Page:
The highly publicized bankruptcies of private equity-backed companies such as Toys R Us Inc., Claire's Stores Inc. and Southeastern Grocers LLC are confirming, for some investors, the move away from classic leveraged buyout investments.
Falling expected private equity returns started investors down the road toward alternative private equity investment strategies. Some 40% of investors expect private equity to provide returns of at least 4.1 percentage points above the public markets, down from 54% in 2012, according to a December investor survey by London-based alternative investment research firm Preqin. Indeed, U.S. buyout funds provided a 17.3% net internal rate of return in 2017, underperforming the S&P 500 index's 17.9% return, according to Bain & Co.'s annual private equity report. In fact, U.S. private equity underperformed the S&P 500 for the one-, three- and five-year periods ended Sept. 30, but exceeded it for the 10-year period by slightly more than 2 percentage points.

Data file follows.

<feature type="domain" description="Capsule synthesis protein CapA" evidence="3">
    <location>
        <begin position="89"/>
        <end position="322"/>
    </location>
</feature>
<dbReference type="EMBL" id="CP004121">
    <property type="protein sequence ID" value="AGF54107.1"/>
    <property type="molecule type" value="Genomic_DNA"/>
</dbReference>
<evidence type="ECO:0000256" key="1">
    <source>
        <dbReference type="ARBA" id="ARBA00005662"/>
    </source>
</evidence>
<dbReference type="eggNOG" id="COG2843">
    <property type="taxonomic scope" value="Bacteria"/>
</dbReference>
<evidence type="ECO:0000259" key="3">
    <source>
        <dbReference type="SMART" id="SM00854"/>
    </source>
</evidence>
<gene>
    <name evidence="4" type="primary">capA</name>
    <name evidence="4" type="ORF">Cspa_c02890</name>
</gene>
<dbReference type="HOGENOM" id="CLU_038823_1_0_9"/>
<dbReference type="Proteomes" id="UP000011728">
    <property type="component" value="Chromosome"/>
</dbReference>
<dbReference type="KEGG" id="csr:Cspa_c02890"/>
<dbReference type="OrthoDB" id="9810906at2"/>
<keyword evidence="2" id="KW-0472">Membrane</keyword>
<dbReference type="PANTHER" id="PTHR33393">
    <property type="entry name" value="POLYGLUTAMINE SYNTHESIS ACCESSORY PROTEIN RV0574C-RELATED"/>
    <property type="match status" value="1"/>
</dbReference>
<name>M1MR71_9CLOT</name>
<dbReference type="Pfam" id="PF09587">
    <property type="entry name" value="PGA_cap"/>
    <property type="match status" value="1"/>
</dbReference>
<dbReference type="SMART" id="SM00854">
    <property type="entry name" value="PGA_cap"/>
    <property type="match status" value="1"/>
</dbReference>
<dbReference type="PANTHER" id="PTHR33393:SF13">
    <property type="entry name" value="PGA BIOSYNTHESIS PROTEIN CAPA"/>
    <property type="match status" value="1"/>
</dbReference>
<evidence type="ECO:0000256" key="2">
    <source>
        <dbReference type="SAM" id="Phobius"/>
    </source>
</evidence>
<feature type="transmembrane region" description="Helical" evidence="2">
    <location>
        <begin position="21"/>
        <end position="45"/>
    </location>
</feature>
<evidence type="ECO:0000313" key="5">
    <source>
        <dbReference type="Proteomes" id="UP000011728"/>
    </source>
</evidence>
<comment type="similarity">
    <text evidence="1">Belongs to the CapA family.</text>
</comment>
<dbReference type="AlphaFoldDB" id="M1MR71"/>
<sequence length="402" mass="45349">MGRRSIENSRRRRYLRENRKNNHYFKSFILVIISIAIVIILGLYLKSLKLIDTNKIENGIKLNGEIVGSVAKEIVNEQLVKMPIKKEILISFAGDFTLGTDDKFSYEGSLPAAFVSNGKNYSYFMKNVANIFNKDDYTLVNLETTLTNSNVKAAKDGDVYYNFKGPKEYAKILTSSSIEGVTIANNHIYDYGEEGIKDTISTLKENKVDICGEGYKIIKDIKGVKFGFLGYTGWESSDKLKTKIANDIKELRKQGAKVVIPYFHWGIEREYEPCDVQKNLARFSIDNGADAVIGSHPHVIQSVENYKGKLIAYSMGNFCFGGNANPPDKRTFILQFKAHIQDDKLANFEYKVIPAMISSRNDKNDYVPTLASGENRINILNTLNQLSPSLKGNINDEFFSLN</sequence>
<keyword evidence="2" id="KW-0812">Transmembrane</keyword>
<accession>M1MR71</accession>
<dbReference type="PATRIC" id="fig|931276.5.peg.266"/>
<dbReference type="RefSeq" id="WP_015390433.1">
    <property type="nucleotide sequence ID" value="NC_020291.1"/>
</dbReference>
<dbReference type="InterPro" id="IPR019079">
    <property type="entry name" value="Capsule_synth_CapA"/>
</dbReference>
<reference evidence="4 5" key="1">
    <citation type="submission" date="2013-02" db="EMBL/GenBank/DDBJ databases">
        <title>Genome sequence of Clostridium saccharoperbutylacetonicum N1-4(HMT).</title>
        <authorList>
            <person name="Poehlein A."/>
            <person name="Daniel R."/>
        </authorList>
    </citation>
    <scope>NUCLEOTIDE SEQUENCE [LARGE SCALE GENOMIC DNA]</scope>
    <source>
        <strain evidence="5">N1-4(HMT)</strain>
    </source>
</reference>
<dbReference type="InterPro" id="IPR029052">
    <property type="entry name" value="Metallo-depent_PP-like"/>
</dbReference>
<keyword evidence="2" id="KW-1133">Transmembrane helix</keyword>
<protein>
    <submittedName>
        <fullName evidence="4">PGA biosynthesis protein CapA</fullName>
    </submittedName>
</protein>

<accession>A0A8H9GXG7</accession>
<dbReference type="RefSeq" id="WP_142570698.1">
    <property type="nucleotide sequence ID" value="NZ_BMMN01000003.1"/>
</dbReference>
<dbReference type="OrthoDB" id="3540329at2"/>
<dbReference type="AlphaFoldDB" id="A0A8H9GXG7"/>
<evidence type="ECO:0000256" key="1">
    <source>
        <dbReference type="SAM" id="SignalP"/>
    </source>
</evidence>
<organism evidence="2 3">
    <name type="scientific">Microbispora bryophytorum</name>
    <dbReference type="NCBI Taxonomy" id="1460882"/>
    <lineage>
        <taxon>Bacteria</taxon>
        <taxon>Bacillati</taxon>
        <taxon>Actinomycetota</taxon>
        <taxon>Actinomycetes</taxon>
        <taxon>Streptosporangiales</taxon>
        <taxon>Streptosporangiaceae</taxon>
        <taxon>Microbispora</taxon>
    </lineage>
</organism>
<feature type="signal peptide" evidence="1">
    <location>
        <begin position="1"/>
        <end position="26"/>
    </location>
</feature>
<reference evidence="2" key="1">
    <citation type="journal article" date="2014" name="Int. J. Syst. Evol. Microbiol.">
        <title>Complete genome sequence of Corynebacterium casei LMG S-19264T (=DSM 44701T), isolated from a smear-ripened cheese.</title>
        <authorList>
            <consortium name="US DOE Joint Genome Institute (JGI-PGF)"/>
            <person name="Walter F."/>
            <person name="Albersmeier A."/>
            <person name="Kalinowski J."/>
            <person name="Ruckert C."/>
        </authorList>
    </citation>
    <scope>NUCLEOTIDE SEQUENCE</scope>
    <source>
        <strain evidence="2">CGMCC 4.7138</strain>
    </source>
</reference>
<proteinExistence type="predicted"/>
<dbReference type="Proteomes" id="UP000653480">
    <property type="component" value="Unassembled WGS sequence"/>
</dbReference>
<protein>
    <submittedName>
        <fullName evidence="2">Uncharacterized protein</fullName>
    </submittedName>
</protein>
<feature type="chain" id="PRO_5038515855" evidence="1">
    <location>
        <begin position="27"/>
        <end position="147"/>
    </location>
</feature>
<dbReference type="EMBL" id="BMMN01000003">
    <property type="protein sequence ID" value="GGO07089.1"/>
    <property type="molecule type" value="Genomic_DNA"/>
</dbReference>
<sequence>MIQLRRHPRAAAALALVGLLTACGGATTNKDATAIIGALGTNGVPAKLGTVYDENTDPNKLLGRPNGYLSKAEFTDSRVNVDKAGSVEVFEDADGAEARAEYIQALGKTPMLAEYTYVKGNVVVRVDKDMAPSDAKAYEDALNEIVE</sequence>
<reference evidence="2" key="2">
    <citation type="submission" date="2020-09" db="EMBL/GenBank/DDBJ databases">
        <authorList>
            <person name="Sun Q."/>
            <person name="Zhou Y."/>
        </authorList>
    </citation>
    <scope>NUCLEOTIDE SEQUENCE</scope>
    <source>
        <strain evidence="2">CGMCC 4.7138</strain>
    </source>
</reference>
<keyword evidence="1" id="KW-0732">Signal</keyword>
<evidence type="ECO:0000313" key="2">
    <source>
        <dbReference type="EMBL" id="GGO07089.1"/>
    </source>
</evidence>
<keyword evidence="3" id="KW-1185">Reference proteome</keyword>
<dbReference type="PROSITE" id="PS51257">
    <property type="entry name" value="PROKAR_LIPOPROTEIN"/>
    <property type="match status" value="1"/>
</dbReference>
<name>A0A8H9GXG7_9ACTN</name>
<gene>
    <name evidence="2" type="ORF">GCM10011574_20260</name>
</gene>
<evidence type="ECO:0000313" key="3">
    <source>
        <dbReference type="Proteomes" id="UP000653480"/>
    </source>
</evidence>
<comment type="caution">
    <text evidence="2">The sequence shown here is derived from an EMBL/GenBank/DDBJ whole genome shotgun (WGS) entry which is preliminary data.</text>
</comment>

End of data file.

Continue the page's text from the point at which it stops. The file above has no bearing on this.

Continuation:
Despite the recent headlines, the number of bankruptcies of private equity-backed companies fell sharply in 2017. Before 2017, portfolio company bankruptcies had been rising or staying flat since 2012, according to PitchBook. Through March 27, 15 private equity-backed companies have filed for bankruptcy this year. In all of 2017, 76 such companies filed for bankruptcy, down from 122 in 2016, according to PitchBook.
This does not necessarily mean portfolio companies are healthier.
The decline in bankruptcies can be attributed "to various drivers, such as a relatively healthy economy and easily accessible debt to delay principal repayments," said Dylan Cox, PitchBook's private equity analyst.
In addition, "potentially problematic private equity investments" have been boosted by low interest rates, an active merger-and-acquisition market and covenant-light debt used in the pre-financial-crisis deals, said David Fann, New York-based president and CEO of private equity consulting firm TorreyCove Capital Partners LLC.
Even so, with private equity returns expected to slide downward due to the large amount of capital flooding into the asset class, many asset owners are looking for other, lower-fee ways of accessing private equity, sources said.